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A light-sensitive tissue located in the inner surface of the eye, the retina is crucial to sharp central vision. A number of disorders — some degenerative — can affect the retinas. In cases where visual acuity has been severely damaged and no other therapeutic interventions are available, a retinal transplant may be attempted in an effort to improve vision.
In order to achieve visual perception, images seen by the eyes’ lenses are focused on the retinas, which then convert the pictures into electrical impulses and transmit them to the brain through the optic nerve. Healthy retinal tissue is typically red due to an abundance of blood vessels that supply it with nutrients. An ophthalmologist can easily examine the retina during a routine eye test. Changes in retinal tissue color may be indicative of disease. A number of diseases can damage the retina, including retinitis pigmentosa and macular degeneration.
The transplantation of retinal tissue is an experimental procedure, used only when all other treatment options have been exhausted, and in cases where there is extensive tissue damage and complete vision loss. Two types of transplant options exist, whole retina and stem cell transplants. Stem cell transplants have proven unsuccessful, as the cells seem to fail to differentiate into retinal cells, a process needed for visual improvement. Clinical trials involving the transplantation of a small piece of whole retinal tissue have proven moderately successful, with a large percentage of patients experiencing a degree of visual acuity improvement. It is thought that transplanted cells may eventually replace the patient’s damaged cells.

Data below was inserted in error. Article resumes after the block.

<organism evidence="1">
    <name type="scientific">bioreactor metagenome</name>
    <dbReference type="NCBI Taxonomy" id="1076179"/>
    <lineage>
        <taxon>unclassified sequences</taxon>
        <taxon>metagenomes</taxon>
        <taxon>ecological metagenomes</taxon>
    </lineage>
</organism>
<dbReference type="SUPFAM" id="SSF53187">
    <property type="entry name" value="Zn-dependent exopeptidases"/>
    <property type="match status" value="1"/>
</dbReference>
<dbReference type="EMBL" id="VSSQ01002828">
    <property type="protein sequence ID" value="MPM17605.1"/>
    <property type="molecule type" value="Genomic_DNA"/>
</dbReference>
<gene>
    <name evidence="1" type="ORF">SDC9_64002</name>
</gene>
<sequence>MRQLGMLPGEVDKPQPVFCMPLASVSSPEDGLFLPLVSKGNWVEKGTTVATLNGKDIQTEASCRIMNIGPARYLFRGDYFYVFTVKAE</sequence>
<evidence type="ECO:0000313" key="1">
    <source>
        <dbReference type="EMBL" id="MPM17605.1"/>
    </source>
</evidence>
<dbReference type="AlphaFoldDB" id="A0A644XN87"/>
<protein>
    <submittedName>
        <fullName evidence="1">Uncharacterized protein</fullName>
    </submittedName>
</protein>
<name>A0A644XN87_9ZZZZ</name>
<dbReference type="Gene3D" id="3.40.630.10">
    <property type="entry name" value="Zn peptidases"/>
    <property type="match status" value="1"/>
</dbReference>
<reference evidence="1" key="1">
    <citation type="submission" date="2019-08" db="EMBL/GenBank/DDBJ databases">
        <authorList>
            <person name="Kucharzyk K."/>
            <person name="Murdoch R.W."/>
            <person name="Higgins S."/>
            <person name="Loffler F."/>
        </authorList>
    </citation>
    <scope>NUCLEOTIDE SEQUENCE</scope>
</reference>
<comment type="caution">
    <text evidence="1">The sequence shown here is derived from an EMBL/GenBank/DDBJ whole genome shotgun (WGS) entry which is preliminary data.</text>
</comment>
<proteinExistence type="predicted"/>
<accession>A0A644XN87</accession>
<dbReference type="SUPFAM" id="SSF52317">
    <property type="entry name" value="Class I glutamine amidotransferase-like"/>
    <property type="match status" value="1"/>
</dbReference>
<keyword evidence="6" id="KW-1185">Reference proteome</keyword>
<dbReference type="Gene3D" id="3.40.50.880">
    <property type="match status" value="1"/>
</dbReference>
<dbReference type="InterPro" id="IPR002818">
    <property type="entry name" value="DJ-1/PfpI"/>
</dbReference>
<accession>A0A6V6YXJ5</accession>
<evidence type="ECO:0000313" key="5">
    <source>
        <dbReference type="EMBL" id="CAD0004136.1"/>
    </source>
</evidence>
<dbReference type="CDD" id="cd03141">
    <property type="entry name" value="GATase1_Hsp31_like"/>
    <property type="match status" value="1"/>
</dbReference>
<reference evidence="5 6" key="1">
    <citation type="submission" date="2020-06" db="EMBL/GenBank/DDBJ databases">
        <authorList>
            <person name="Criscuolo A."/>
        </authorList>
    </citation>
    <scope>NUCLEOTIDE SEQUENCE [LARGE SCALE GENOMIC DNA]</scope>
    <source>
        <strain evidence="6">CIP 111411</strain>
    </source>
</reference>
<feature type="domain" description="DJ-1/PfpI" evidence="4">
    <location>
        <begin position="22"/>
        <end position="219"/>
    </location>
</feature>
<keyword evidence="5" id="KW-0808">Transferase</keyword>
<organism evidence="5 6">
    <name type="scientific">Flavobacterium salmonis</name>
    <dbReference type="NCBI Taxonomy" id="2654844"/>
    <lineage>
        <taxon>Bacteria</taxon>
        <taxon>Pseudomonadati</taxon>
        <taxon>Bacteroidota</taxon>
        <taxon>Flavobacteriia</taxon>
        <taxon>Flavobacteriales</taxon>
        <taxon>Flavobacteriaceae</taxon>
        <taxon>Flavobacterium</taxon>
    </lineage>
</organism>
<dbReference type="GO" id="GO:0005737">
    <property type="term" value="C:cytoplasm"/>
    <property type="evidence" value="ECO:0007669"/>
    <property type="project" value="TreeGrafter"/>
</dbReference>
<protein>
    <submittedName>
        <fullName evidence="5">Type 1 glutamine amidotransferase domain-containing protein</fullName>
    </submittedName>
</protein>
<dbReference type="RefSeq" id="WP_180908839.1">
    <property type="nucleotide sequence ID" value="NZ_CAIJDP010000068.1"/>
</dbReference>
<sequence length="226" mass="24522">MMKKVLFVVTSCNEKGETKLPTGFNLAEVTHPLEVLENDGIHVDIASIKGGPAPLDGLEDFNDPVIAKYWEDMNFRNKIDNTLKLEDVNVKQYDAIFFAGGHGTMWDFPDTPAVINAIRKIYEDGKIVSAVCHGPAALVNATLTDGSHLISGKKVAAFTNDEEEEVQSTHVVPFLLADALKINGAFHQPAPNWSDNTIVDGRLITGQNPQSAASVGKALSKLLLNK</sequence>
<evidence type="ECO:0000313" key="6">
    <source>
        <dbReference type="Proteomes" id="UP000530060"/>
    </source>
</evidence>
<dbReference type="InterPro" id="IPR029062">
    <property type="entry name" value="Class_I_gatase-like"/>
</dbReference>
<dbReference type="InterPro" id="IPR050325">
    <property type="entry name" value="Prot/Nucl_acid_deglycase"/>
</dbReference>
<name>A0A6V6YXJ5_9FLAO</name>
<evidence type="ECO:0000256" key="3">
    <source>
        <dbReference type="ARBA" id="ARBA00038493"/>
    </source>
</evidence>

A number of concerns exist regarding retinal transplants, as the tissue used in the clinical trials usually comes from aborted fetuses. Approval to replicate the technique on a larger scale, using fetal tissue may pose an ethical issue. Medical studies indicate that transplanted retinas may release growth factors into the recipient’s eyes and this may help their own retinal cells recover from damage. It is therefore unclear whether whole retinal tissue transplants are necessary for visual improvement. Improvements in visual acuity are typically reversed one to two years post-retinal transplant, although in isolated cases they have lasted up to six years following treatment.
No immunosuppressant medications seem to be required after a retinal transplant, and, according to medical studies, there have been no cases of rejection of transplanted tissue. The procedure is experimental. More research is needed to determine the retinal transplant method that is safest and that offers the best sustainable visual acuity improvement.
The assertion that tissue in trials comes from aborted fetuses is not very accurate as one very prominent clinical trial extracts single cells from embryos which does not cause any damage and it can continue on its normal pattern of development.
I suggest whoever wrote this article should do their research a little better before stating such a biased message appearing to align with so called "pro-lifers" and creating a negative image of science. Disappointing.